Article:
Imposition or Exposition? Power, Christianity, and Education observed in Nakitokolo Presbyterian School.

Tyler Mattheis


Faith-based, church-based, and religiously motivated organizations were, prior to the explosion of Non-Governmental organizations, the primary if not the sole provider of social services such as education which governments and colonial administrations either did not or could not provide.    


Since the onset of secular-driven development championed by Western development organizations touting the Universal Declaration of Human Rights as the new scriptures and economic self-sustainability as the righteous goal of development programs, Religious organizations, though having “deeply established roots as key, and sometimes sole, providers of social services” have had a disproportionately small amount of literature describing their activities, their mandate, and their successes. Against this backdrop, a question remains largely unexplored:  What is the role of Faith Based Organizations in Development Education?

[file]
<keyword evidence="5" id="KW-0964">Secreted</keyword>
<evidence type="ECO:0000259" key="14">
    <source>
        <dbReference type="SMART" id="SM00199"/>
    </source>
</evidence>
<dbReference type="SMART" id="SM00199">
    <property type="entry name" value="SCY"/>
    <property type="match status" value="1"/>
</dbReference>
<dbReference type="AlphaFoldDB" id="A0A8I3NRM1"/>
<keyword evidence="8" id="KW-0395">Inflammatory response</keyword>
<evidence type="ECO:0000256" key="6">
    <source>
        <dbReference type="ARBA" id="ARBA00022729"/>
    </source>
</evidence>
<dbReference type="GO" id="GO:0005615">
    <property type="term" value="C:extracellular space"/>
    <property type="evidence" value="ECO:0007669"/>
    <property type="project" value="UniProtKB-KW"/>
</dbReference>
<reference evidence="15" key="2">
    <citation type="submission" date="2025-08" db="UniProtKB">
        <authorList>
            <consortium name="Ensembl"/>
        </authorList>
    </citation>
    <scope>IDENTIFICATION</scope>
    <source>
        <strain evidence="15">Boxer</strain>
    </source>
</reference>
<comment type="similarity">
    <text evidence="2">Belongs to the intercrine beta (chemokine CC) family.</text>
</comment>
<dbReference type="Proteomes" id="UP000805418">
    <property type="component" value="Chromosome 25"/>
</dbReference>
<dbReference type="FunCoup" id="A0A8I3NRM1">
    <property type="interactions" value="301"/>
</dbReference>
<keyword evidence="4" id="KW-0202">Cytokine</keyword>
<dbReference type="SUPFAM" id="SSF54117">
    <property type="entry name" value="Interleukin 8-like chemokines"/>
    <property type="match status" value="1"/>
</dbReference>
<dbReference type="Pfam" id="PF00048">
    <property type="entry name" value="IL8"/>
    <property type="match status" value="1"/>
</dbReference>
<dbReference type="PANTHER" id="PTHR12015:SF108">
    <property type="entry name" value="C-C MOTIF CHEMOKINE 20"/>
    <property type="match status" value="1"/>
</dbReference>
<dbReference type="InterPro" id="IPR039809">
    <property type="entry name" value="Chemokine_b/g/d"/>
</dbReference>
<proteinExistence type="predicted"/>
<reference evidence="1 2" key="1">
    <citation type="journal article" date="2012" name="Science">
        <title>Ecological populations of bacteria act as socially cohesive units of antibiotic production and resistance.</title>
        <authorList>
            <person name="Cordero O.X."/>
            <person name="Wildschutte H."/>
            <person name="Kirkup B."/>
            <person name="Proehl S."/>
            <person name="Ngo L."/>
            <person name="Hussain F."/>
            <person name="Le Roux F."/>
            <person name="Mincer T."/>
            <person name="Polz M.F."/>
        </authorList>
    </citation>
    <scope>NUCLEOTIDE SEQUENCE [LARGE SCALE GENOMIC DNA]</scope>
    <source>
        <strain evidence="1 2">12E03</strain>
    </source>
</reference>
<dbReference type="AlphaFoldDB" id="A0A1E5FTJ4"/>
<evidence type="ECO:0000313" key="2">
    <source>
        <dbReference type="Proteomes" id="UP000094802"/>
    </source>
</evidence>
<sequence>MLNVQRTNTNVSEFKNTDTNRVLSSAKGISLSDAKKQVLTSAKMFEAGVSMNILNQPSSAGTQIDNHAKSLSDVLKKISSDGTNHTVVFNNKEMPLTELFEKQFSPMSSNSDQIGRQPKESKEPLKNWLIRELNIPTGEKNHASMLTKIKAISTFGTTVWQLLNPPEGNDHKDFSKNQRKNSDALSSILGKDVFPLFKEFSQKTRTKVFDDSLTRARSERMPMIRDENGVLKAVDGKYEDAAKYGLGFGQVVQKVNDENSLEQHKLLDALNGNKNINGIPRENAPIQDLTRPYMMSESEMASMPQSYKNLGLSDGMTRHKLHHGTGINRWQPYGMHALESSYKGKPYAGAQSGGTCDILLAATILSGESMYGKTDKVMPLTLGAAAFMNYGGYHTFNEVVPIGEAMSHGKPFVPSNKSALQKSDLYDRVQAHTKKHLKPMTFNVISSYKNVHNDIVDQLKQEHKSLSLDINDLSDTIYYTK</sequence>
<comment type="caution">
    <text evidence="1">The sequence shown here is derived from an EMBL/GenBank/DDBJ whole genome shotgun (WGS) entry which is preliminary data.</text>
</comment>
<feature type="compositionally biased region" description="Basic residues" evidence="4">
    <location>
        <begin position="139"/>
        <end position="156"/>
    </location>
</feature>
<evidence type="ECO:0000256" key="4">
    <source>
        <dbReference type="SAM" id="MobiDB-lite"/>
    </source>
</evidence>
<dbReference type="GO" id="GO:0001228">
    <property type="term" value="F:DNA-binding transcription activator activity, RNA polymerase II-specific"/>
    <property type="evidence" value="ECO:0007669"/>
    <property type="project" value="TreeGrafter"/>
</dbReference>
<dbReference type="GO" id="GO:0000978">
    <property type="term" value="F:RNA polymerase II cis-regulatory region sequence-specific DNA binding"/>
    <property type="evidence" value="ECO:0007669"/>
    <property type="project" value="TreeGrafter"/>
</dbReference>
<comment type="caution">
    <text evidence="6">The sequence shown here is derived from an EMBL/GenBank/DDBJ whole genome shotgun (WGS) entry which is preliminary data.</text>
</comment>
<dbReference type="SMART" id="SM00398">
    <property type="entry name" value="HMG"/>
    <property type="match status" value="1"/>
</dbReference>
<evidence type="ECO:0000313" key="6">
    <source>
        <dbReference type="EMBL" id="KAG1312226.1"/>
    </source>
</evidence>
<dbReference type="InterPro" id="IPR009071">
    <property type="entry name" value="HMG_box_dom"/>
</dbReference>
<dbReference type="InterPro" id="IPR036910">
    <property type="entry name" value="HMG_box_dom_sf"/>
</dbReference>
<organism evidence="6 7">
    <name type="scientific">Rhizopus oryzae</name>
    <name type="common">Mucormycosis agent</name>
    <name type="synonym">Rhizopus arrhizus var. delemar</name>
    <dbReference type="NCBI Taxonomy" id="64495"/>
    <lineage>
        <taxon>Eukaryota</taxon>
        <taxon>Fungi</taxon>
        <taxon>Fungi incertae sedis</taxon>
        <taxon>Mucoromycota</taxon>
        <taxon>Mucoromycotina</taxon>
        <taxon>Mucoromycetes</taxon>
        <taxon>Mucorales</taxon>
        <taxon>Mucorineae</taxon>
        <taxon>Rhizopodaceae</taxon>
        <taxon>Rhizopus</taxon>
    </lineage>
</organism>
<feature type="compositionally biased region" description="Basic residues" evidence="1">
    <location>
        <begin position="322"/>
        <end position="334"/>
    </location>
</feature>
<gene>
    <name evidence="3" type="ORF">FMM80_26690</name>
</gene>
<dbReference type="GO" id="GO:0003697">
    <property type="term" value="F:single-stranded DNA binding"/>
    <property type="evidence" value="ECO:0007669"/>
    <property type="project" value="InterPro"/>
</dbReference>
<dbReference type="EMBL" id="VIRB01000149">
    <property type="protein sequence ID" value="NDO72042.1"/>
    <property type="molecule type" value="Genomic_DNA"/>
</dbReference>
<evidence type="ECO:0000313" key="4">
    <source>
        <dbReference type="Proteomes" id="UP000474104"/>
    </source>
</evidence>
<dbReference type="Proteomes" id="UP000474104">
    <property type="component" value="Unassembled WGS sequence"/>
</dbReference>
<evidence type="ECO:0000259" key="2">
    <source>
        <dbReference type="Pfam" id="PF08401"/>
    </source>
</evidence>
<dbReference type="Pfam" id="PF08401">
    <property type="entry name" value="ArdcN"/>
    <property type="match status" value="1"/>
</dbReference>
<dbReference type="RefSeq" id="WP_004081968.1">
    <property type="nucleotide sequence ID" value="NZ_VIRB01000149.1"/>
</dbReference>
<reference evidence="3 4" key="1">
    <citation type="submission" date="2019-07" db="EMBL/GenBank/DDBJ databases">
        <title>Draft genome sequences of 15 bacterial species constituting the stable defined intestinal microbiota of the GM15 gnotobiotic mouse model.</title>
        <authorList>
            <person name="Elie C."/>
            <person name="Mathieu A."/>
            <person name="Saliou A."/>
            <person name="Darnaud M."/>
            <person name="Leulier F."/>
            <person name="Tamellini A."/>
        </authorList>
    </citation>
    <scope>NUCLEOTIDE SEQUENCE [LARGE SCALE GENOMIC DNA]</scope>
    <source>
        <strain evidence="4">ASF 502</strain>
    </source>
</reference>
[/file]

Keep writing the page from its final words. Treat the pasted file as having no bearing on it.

This thesis uses Nakitokolo Presbyterian School as a case study on the mandate and issues surrounding the development strategies of Faith-Based Organizations. It explores four main questions regarding Faith-Based Organizations: